College Applications Through the Years

Seniors know the struggles of today’s college application process all too well. In the modern age, the Common App has streamlined the process a little bit, but the stress that comes with applications hasn’t dissipated.

But imagine yourself as a high school student in 1943, or 1922, or 1869. There’s no Common App, no college websites, no SAT, or GPA, or Application Fee. So what did the process look like?

A number of seniors are considering Elon College in North Carolina. Check out the Application for Elon in 1922, pulled directly from Elon’s website:

How happy would you be if two out of the fourteen questions you’re asked are “Are you a church member?” and “Is your health good?”  (to be fair, that last one is actually pretty important. Chances are, if your health wasn’t good, you would be unable to work on the family farm, so college would basically be the only option. But if you answered no, you might find it hard to get accepted. If your health was good, you’d more than likely be working for your family anyway, so there’s no time or need to go to college. Its a real Catch-22.)

If you’re noticing that the college application process was absurdly easy, you’d be half right. To even be considered for admission at some top level universities, you would have to come from a relatively well-off family, you might have to be a man, and you’d certainly have to be white. The first black student at the University of Maryland graduated in 1954. At Elon, black students weren’t admitted until 1964, 42 years after the above application was standard.

But even if you checked all the boxes, the application process back then wasn’t always this easy. Consider Harvard’s 1869 entrance exam for their incoming class of 1873.

http://graphics8.nytimes.com/packages/pdf/education/harvardexam.pdf

Harvard is a reach for almost anyone, and 150 years ago it was no different. But, if you knew your Latin, Greek, and Arithmetic, you had a pretty strong chance (provided your family had a lot of money).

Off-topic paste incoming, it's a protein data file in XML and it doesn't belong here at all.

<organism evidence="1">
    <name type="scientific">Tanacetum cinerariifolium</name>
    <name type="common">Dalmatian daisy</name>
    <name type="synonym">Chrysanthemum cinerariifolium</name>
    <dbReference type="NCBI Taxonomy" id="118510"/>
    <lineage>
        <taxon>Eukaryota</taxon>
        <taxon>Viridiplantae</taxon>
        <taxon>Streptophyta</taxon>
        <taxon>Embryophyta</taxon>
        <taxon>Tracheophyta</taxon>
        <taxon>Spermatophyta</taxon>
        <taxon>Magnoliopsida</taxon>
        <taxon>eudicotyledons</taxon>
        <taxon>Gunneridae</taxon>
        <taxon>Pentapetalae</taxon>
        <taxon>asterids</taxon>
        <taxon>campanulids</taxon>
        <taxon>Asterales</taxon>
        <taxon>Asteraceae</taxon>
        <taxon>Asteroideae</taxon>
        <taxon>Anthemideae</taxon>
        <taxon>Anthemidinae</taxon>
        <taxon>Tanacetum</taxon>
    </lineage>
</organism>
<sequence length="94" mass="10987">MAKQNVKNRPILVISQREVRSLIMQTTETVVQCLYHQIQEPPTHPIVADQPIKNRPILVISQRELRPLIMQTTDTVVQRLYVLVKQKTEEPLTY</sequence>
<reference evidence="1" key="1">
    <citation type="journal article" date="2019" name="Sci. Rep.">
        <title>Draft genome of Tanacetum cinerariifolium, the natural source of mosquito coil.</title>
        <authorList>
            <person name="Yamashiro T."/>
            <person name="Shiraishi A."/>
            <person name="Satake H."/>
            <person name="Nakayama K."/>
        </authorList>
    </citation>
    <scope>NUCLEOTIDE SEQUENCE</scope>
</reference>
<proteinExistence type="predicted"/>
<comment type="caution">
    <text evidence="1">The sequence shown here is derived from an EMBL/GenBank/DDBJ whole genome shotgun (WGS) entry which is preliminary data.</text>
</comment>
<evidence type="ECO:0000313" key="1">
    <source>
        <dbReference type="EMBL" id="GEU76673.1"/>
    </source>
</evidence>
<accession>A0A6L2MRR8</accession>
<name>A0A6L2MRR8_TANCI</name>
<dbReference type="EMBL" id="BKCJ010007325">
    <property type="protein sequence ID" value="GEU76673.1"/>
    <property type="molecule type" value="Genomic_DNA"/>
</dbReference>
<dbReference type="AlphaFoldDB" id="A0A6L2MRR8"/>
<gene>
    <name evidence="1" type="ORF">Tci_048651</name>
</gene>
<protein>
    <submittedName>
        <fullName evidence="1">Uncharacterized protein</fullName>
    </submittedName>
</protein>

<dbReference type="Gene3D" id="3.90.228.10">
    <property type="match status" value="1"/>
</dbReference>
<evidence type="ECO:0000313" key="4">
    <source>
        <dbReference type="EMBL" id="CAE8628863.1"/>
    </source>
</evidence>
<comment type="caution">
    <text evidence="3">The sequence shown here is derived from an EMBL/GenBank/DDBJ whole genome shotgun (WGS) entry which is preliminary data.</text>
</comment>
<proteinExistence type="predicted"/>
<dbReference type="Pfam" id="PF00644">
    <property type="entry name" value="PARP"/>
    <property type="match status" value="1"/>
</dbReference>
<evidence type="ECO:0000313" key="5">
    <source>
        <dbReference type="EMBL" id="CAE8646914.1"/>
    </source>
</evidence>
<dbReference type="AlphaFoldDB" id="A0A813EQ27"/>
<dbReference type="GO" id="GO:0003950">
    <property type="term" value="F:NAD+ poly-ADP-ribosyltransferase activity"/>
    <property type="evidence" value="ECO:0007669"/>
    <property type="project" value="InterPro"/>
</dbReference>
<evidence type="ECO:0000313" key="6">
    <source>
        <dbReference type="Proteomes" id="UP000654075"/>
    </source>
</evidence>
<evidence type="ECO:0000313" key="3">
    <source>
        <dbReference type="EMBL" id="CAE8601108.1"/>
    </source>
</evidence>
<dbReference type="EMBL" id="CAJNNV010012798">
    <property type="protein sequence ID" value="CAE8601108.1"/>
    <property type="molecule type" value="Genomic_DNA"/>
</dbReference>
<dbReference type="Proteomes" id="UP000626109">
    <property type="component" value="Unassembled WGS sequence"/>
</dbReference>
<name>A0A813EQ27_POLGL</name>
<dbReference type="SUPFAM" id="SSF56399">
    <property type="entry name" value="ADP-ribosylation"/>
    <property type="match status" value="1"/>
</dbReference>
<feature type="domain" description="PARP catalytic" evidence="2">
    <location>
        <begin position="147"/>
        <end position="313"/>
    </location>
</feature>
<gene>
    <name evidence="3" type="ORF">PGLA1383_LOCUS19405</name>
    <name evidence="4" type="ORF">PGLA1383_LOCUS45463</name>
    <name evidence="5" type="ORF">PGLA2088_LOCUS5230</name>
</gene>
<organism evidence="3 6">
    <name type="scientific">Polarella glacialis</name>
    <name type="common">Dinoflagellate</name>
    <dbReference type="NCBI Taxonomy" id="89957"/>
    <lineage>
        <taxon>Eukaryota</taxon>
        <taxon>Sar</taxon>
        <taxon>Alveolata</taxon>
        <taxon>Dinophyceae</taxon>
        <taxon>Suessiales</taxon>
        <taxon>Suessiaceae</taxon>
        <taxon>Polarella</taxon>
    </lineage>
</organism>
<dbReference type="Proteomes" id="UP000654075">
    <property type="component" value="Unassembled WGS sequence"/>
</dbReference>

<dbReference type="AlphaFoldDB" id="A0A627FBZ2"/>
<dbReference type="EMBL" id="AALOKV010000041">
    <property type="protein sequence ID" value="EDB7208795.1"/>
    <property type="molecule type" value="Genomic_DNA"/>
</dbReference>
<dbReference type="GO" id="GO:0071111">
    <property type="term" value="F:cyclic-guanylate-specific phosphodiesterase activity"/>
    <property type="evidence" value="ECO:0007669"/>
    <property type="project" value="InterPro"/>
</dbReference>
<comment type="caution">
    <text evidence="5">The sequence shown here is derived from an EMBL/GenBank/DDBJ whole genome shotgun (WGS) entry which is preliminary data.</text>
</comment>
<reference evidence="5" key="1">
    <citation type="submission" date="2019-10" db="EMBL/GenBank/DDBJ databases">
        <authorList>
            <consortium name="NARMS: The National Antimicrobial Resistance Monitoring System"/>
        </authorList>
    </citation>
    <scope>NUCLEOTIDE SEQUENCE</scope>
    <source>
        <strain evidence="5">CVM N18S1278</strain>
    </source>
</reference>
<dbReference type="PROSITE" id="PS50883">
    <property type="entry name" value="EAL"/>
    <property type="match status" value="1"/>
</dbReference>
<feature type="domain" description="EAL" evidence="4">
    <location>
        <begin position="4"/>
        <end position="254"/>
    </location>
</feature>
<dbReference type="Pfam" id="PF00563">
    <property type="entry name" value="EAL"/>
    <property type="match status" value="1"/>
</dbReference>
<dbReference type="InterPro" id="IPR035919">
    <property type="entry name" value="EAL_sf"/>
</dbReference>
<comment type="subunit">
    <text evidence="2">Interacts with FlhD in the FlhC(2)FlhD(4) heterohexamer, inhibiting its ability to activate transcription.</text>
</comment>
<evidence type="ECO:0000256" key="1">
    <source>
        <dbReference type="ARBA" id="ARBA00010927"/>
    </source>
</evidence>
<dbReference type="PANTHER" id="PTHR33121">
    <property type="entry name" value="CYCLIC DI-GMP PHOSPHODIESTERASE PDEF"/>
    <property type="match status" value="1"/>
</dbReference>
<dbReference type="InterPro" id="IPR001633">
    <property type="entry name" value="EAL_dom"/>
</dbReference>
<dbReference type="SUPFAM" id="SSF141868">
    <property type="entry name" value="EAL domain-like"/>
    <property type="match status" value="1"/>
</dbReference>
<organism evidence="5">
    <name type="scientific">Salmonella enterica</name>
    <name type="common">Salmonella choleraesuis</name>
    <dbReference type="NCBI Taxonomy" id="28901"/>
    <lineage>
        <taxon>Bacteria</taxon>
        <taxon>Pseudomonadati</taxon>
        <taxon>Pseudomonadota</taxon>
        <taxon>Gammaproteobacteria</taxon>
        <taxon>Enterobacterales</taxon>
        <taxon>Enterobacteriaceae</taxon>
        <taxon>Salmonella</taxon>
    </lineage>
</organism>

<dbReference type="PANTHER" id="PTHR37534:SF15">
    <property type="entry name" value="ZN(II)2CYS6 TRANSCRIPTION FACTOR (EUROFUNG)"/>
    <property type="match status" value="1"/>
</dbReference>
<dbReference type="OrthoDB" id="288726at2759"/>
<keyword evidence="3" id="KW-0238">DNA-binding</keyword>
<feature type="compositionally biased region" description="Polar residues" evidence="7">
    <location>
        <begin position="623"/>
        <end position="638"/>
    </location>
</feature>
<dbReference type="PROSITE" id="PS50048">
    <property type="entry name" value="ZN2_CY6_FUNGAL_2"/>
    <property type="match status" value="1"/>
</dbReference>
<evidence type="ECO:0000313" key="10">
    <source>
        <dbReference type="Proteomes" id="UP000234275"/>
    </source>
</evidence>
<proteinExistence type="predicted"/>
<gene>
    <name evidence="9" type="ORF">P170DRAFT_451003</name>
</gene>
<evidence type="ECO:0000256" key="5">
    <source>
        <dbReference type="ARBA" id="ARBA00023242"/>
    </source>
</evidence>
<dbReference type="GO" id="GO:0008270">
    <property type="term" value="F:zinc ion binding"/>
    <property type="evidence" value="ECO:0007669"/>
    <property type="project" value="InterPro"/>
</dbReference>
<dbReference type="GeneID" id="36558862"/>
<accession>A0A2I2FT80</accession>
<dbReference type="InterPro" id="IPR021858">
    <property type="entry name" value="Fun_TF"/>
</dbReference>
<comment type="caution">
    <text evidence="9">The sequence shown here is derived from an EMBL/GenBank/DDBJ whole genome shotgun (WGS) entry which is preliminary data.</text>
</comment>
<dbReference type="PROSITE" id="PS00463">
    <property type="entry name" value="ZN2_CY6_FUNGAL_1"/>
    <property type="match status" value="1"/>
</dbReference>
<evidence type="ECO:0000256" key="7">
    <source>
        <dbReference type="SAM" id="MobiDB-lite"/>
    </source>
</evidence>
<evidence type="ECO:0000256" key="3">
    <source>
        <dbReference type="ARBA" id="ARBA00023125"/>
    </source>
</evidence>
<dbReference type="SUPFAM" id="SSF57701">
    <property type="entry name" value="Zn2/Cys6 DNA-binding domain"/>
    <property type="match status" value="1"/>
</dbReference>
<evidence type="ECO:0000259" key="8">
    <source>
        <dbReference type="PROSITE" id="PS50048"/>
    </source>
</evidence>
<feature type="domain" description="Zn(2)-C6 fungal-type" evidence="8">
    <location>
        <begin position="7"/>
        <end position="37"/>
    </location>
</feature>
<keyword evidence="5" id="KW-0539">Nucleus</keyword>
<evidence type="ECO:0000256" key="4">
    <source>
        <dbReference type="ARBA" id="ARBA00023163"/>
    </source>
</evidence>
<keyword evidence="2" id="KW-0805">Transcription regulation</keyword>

Before the SATs came into existence, the application process became exponentially more competitive. After the second World War, the GI bill provided for millions of recent veterans to get a college education. Add to that a new generation of kids who grew up in the Depression and the War, who were finally living in years of prosperity and opportunity, and who were willing and able to go to college, and the application process had to become a lot more streamlined.

Colleges needed a way of easily comparing each applicant. By 1946, students were required to submit a letter of recommendation, their high school transcripts, references, and to complete an admissions interview. But a new beast was emerging, something that students now shudder at just the name: the SATs.

A group of colleges that met to compare admissions tests (now the College Board) collaborated to create a robust 97 minute long exam. See if you can answer some of the questions on the first SAT:

http://mentalfloss.com/article/50276/take-very-first-sat

Now, it can be difficult to even sum up the college application process. Applicants have to fill out all kinds of information online, submit SAT and/or ACT scores, their transcript, recommendations, supplement questions, essays, and of course the application fee.

But one thing is for sure: the college application process is not getting simpler any time soon. The SATs might be becoming less difficult and time consuming, but with a brand new crop of highly eligible applicants every single year, college applications must continue to evolve, and chances are they’ll probably get even more complicated.

This might not deter that many students, since 2. 7 million high school seniors applied to college in 2014, according to the NCESD. Senior Tyler Steinberg, who was recently admitted into Stevenson University, said “waiting is the hardest part.”

Who knows what the college application process will look like in 20 or 50 years. Maybe high schoolers in 2064 will look at today’s process and scoff. But seniors now can tell you, its a struggle.